housemates + newborn = ?

Thu Aug 2 11:57 AM by melsbells in Pregnancy & Parenting

I live with my in-laws, and while there will certainly be a lot of differences from your situation, maybe there's enough similarities that my experience could be useful to you. I think the biggest thing is that everyone has their own space. Our house is sort of divided in two, so we can take the kid to our end during a tantrum. I think that distance helps, not just with in-laws not wanting to hear screaming, but as a sort of physical signal for the kid to calm down. We lived in an apartment when the kid was first born and our neighbors there probably heard more screaming/crying due to proximity.



My father-in-law spends a lot of time with the kid, mostly by choice. I sometimes wish we had more of a schedule, because at the moment, naps and bedtime are the only semi-guaranteed breaks for anyone. My spouse and father-in-law both work from home free-lance, so they don't actually have a schedule for when they need to be left alone, but at least my father-in-law has more warning with jobs scheduled out in advance.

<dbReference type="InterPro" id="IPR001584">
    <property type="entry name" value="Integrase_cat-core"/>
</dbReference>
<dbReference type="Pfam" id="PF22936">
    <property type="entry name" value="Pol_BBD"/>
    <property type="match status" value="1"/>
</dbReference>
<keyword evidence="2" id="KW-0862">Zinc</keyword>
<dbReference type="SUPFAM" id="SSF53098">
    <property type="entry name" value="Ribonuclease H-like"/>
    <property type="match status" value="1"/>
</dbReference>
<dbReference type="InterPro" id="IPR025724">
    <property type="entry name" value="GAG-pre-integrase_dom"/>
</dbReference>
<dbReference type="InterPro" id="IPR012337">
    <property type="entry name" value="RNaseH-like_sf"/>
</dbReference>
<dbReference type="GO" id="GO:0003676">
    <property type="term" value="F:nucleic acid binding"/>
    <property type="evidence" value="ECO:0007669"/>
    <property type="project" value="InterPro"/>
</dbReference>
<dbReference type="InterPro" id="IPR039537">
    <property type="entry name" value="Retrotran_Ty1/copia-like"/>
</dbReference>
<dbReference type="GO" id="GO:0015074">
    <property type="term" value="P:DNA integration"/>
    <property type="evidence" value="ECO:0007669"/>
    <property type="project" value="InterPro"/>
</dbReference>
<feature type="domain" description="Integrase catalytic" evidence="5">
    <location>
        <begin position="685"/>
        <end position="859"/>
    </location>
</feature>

My Ectopic Pregnancy

Tue Jan 23 8:47 PM by rowan in Pregnancy & Parenting

FYI we have a general culture in the pregnancy forum here about sharing similar stories as a way to offer support, and also about giving any medical knowledge that we've come across, since pregnancy is generally not talked about as much as it should be and you find information in random places. Since you haven't been around until now you probably didn't know that, and mels' post is well in line with forum guidelines and norms. Please don't go all mod martyr on us now that you're only just back. This is me as a friend speaking here, not with my modhat on.



I'm sorry for your loss. Ectopic pregnancies are scary, and I would like to go punch that first doctor in the face for you.